Two top Israeli lawmakers met with Ukrainian President Volodymyr Zelensky and called for their country to give Kyiv an anti-drone and anti-missile system, a position that is contrary to the existing government’s policy.
“Israel has provided and will continue to provide extensive humanitarian aid to Ukraine, but, in our opinion, it is not enough,” Foreign Affairs and Defense Committee chairman Yuli Edelstein (Likud) and MK Ze’ev Elkin (National Unity) said in a joint statement published by the Ukrainian Embassy on Tuesday after their Monday meeting with Zelensky.
Israel 'must stop being afraid' to help Ukraine
“Israel needs to significantly increase its support for Ukraine, Israel can and should do much more than it has done so far,” they said, echoing what they had told the Ukrainian president who they already knew and had spent time with.
“We must stop being afraid, and take an active unequivocal position in accordance with the basic moral values, as would be expected from any western country.
“We must assist Ukraine in all areas where Israeli technologies, including its military ones, can help protect the civilian population, its freedom and independence.
"There are moments in world history when you cannot sit at once on two chairs,” they said.
The two men, both originally from Ukraine, now lead the Ukrainian parliamentary friendship group in the Knesset. Edelstein is a former Knesset speaker and Elkin, a former minister, has often acted as an interpreter for Israeli Prime Ministers when they spoke with Russian President Vladimir Putin. This included former prime minister Naftali Bennett's trip to Moscow last March to meet with Russian President Vladimir Putin in an attempt to mediate an end to the war.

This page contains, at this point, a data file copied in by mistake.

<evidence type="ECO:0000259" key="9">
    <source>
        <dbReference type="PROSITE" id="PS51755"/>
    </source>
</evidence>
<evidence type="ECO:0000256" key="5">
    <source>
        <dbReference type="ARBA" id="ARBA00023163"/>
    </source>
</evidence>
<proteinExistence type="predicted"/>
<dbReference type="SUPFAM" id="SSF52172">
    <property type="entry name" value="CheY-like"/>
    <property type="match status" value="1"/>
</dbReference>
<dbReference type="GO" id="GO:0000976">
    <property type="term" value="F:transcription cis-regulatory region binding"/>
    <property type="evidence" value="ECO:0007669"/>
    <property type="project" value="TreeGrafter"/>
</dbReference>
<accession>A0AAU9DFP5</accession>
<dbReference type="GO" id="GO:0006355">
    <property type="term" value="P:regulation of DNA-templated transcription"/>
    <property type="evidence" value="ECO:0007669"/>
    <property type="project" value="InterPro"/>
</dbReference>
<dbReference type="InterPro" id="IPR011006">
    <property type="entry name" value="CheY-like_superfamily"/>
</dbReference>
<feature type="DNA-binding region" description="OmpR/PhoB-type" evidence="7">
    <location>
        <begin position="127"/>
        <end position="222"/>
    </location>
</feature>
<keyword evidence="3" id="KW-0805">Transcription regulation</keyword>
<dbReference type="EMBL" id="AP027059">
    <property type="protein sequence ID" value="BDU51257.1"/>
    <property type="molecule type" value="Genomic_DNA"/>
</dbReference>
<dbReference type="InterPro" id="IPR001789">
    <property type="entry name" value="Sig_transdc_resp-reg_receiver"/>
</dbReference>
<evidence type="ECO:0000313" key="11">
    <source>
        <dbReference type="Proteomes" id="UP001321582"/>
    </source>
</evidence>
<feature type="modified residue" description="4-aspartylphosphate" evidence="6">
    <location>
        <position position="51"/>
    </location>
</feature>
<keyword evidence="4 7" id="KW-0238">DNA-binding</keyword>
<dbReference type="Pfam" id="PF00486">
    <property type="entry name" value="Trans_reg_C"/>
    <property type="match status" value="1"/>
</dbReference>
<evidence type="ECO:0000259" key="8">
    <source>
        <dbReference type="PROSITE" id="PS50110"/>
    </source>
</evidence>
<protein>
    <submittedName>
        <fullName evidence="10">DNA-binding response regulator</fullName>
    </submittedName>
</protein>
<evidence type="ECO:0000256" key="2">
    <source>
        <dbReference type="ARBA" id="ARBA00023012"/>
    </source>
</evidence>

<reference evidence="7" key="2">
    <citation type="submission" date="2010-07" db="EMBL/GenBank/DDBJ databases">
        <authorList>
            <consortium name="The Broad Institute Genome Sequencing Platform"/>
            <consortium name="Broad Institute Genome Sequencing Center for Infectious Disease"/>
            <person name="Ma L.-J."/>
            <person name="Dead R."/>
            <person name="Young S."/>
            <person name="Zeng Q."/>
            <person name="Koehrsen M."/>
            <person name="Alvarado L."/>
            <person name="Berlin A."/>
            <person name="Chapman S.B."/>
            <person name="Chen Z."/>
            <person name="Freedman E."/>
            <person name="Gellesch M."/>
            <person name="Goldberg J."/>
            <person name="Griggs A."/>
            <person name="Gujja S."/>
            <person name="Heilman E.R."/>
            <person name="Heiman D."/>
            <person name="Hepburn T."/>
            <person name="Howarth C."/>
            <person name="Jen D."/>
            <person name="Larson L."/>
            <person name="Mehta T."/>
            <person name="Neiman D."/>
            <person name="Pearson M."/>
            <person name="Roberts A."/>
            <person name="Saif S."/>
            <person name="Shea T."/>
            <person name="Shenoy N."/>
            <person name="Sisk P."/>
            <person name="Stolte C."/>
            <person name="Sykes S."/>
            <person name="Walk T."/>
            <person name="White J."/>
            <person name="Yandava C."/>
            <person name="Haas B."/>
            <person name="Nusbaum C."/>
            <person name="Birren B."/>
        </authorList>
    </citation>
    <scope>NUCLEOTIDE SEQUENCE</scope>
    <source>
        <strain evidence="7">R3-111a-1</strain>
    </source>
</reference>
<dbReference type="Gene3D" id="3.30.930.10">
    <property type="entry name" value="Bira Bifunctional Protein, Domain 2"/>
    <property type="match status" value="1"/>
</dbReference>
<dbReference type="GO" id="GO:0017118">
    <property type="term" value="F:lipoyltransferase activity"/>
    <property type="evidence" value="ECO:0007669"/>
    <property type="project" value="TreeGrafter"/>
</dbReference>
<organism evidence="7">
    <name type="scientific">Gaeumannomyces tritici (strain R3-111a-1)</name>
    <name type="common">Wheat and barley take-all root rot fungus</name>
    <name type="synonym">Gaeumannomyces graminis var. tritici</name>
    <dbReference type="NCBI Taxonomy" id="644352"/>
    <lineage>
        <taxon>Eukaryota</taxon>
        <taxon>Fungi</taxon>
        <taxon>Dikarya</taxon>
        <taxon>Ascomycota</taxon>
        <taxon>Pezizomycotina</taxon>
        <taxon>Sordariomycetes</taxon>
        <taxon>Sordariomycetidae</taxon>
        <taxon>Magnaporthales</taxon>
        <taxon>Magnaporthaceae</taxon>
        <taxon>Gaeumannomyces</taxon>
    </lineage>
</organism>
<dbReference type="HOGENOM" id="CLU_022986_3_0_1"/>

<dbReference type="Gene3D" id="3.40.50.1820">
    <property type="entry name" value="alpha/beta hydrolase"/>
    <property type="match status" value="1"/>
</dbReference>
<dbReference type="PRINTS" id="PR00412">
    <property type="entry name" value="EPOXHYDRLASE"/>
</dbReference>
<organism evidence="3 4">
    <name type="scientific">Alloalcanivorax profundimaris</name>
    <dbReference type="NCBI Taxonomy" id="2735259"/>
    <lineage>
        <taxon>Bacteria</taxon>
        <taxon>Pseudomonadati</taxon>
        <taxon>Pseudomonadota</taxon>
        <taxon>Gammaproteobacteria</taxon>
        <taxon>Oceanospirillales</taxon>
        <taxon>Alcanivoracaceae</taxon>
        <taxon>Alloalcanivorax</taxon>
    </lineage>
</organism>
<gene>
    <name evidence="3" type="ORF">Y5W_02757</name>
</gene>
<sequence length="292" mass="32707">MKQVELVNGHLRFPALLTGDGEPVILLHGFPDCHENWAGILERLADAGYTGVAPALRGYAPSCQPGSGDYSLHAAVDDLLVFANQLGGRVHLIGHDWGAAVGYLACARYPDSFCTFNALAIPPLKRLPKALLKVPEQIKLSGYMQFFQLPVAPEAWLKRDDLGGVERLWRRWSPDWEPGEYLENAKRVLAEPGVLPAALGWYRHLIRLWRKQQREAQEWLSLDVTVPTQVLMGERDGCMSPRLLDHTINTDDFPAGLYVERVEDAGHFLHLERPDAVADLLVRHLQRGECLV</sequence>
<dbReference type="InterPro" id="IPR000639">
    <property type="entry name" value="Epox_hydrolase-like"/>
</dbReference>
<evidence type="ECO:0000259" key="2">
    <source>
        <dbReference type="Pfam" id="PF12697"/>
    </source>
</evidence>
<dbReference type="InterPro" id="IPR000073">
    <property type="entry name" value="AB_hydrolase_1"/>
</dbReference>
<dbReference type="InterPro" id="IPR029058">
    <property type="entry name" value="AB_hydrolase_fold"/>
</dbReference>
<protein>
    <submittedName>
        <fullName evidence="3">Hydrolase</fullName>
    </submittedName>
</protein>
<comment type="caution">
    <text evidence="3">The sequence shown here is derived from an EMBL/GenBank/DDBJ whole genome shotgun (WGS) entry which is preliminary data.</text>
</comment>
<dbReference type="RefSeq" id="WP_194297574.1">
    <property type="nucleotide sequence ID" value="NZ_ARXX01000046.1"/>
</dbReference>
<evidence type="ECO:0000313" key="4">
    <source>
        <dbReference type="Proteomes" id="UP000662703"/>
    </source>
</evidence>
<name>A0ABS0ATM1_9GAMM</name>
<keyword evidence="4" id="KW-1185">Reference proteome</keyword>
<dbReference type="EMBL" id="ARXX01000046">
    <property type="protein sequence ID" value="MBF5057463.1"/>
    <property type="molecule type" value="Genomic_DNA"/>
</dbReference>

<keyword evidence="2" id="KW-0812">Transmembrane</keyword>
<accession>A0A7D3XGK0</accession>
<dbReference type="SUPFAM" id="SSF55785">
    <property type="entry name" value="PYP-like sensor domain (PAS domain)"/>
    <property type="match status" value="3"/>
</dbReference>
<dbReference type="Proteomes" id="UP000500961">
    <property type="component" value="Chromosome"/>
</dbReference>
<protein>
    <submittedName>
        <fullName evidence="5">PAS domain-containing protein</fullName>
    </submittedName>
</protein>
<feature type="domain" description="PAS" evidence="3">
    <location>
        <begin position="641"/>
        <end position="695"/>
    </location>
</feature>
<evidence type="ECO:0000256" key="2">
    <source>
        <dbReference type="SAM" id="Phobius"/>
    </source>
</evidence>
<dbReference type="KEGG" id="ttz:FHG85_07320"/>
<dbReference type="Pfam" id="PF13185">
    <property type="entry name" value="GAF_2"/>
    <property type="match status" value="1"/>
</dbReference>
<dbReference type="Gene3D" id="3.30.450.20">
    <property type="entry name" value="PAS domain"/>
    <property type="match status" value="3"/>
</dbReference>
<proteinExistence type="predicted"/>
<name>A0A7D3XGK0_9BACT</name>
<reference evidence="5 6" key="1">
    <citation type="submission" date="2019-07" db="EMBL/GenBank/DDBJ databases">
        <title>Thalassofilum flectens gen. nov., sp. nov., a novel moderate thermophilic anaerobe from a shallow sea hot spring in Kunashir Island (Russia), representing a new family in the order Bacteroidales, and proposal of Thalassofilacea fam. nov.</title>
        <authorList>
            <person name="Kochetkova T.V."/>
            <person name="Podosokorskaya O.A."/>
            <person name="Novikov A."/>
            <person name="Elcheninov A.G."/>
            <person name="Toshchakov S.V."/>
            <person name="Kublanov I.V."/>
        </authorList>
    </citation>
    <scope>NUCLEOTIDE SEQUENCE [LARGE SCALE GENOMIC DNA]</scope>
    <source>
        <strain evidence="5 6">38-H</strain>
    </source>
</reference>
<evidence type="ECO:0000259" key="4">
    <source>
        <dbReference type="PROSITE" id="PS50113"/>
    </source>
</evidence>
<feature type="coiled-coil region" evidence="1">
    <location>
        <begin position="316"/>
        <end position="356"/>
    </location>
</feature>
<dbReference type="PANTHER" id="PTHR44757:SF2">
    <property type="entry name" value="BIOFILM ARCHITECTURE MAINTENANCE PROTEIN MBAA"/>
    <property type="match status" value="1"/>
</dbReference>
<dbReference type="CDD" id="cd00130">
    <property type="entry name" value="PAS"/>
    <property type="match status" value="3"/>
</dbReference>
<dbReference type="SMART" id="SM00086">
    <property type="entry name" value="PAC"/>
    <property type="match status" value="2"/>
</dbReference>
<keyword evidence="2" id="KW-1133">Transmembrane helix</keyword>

Both men have in the past been supportive of Israel maintaining close ties with Russia, but now they have become bi-partisan advocates of the necessity of standing with Ukraine, even at the risk of damaging ties with Moscow.
Eli Cohen visited Zelensky last week
Their visit followed the trip by Foreign Minister Eli Cohen to Ukraine last week — the first by a high-level Israeli official since the start of the war — in which he also met with Zelensky. Cohen promised that Israel would support Ukraine when the United Nations General voted Wednesday on Zelensky’s peace plan. He also said that Israel would secure a $200 million loan to Ukraine for medical and infrastructure assistance. He said Israel would make good on its pledge from last October to provide Ukraine with an early alert system to warn citizens of incoming missiles.
Cohen, however, did not promise to provide any defensive arms, a move that Russia has considered a red line. Ukraine, however, has specifically looked to Israel for help with high-tech and low-tech anti-drone and anti-missile systems and has continuously expressed its frustration with Israel over its lack of support on this front.
Zelensky publicly called out Israel during his address last week to the Munich Security Conference and asked that it provide Ukraine with its advanced David Sling system, which is jointly developed between the Israeli company Rafael and the US one Raytheon.
Edelstein and Elkin said they hoped that Cohen’s visit was just the first step in the process of expanding Israeli assistance to Ukraine.
“As parliamentarians, we will do everything in our power to significantly increase Israeli support to Ukraine in all areas,” they said.
When Cohen was in Ukraine he was careful not to mention Russia when expressing solidarity with the victims of the war.
Edelstein and Elkin had no such hesitation to speak of Russian “aggression” against Ukraine, particularly as they noted that the war-torn country and Israel shared a common enemy - Iran.
The need for both countries to work jointly against Iran is a point that Cohen raised as well during his visit in which he discussed with Zelensky and his Ukrainian counterpart Dmytro Kuleba.